Alistair Darling turned the screw on the better off today as the battle lines were drawn for the General Election.
In his final Budget before polling, the Chancellor announced help for first time home buyers and young jobless people.
But he also unveiled a series of measures that will hit wealthier people, saying: "I believe those who have benefited the most from the strong growth in incomes in past years should now pay their fair share of tax."
Mr Darling confirmed that the threshold for residential property stamp duty would double from £125,000 to £250,000 from midnight tonight.
But to cheers from Labour MPs he also announced that the move would be funded by an increase in stamp duty to 5% for residential property over £1 million from April next year.
There was further bad news for higher earners - already facing a 50% tax rate on earnings over £150,000 - when Mr Darling announced the end of some personal allowances.
He said that for people with incomes over £100,000 a year - the top 2% - the value of their personal allowances would gradually be removed.
He also said tax relief on pensions will be restricted from next year, but again only for those with incomes above £130,000 a year.
And the Chancellor said he was freezing the inheritance tax threshold for another four years to help pay for the costs of care for older people.
Conservative leader David Cameron dismissed the package, saying: "Labour have made a complete mess of the British economy and they have done nothing to clear it up."
He added: "They have doubled the national debt and on these figures they are going to double it again."
And taunting Gordon Brown, Mr Cameron said: "The biggest risk to the recovery is five more years of this Prime Minister."
But the Tories faced an awkward moment when Mr Darling announced a deal to clamp down on tax avoidance in three countries including Belize, where Tory deputy chairman Lord Ashcroft is based.
He said: "We expect these deals to be signed within a few days - which is rather quicker than the 10 years it's taken the front bench opposite to exchange information with the deputy chairman of their party."
The announcements affecting the better off are likely to be seen as part of Labour's election strategy, with the Tories - still seen by some as the party of the privileged - being challenged to oppose the moves.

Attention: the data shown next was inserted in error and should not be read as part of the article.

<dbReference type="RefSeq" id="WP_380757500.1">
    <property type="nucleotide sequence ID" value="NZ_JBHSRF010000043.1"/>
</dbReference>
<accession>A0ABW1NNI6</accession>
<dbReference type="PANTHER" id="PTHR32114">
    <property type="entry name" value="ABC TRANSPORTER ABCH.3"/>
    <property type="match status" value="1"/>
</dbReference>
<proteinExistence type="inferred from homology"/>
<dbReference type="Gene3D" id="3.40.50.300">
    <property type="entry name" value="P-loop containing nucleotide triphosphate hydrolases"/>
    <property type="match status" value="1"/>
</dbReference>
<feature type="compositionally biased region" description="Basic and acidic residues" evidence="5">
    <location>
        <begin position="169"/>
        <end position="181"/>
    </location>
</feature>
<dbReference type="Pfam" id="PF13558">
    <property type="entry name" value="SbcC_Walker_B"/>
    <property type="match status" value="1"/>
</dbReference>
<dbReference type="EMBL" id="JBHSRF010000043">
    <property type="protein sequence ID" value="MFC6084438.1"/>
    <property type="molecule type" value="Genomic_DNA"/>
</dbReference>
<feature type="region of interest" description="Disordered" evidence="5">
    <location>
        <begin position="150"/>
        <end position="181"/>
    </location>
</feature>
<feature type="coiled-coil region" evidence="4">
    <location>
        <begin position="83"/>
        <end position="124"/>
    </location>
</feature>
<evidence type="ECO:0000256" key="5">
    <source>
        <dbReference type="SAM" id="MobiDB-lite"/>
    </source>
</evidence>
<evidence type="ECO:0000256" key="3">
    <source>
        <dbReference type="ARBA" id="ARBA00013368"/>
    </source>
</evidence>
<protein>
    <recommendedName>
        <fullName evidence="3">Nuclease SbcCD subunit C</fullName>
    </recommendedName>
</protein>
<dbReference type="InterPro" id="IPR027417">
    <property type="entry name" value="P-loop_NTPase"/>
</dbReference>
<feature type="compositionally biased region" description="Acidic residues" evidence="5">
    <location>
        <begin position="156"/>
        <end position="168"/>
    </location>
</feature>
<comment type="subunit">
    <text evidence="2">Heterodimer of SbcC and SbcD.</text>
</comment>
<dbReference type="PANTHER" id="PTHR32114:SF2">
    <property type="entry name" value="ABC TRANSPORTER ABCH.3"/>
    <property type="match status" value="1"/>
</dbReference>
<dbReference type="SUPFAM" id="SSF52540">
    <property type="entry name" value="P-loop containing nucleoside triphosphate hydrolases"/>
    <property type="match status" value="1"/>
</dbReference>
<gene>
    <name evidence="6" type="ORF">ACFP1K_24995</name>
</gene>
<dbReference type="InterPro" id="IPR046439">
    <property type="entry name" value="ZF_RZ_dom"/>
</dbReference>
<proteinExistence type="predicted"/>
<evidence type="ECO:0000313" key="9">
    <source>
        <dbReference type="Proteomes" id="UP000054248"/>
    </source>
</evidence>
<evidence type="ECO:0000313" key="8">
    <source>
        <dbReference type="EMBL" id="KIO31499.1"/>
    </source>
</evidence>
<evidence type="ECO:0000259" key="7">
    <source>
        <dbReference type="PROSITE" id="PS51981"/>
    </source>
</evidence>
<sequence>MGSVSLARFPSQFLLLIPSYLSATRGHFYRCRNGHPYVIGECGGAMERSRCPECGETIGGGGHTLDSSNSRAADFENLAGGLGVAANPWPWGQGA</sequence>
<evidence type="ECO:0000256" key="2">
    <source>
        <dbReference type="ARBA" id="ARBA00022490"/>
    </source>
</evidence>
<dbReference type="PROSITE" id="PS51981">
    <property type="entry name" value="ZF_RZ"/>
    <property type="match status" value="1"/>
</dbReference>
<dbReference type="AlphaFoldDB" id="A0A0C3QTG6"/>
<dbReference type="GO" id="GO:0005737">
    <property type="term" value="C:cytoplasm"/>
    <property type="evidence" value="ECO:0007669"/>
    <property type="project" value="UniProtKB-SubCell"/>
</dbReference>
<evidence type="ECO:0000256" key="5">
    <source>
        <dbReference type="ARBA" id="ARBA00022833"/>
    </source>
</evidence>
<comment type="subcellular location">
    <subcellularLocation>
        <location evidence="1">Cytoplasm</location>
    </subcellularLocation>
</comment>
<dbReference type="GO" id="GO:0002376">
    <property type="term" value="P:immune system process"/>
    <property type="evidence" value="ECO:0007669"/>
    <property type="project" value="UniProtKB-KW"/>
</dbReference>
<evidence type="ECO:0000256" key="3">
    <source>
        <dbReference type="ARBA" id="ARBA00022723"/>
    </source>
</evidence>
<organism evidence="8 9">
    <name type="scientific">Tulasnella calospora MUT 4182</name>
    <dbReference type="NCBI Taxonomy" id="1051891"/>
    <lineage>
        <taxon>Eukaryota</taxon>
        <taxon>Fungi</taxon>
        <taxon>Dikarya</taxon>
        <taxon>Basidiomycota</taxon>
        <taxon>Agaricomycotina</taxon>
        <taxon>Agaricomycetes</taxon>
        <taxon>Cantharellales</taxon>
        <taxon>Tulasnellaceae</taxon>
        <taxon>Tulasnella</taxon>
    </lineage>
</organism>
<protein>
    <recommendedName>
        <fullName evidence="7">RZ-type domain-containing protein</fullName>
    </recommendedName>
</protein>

Justifying the measures, the Chancellor told MPs: "Looking across all the tax rises since the beginning of this global crisis, 60% of them will be paid for by the top 5% of earners.
"We have not raised these taxes out of dogma or ideology. We are determined to ensure our overall tax regime remains competitive."
There was limited good news for motorists, who are already facing soaring fuel costs.
Mr Darling said he would stagger next month's scheduled increase in fuel duties - with the tax rising by a just a penny in April with another penny in October and the final instalment of 0.76p in January next year.
There were no shocks in general for drinkers and smokers.
Duty on beer, wine and spirits will increase as planned from midnight on Sunday. Alcohol duties will also increase by 2% above inflation for two further years from 2013.
Tobacco duty will increase from today by 1% above inflation and then increase by 2% in real terms each year until 2014.
But for cider drinkers Mr Darling announced a 10% duty rise above inflation from midnight on Sunday.
And he said that in September changes will be made to the definition of cider to ensure specific strong ciders are taxed more appropriately.
Mr Darling said that stronger than expected tax receipts meant that Government borrowing would be £167 billion this year - £11 billion down on the £178 billion he predicted in the Pre-Budget Report (PBR) in December.
He said that the debt would continue to fall faster than previously forecast - dropping to £74 billion in 2014-15, down £8 billion on his earlier prediction.
The Chancellor said that he was standing by his forecast that the economy would grow by 1 to 1.5% this year although he slightly downgraded his prediction for next year to 3 to 3.5% compared to the 3.5% in the PBR.
Mr Darling set out plans to move 15,000 civil servants out of London as part of the efficiency savings the Government will need to achieve to manage down the debt.
He said he was ordering the part-nationalised banks, Lloyds and Royal Bank of Scotland, to extend an additional £94 billion in lending to businesses.
The Chancellor announced a £2 billion "green" investment fund to finance projects such as wind farms and other renewable energy sources.
For younger workers - who have been particularly hard hit by rising unemployment - the Chancellor extended the guarantee of a job or training for every 18 to 24 year-old after six months out-of-work.
This was to run until March next year but Mr Darling said that because unemployment had been lower than forecast, the cost had been lower than expected.
He went on: "I have therefore decided to use the money saved to extend our guaranteed offer to young people until March 2012."
He also confirmed a guarantee that everyone can have a basic bank account - a move designed to combat financial exclusion
He said the measure would mean, over the next five years, up to a million more people will have access to bank accounts.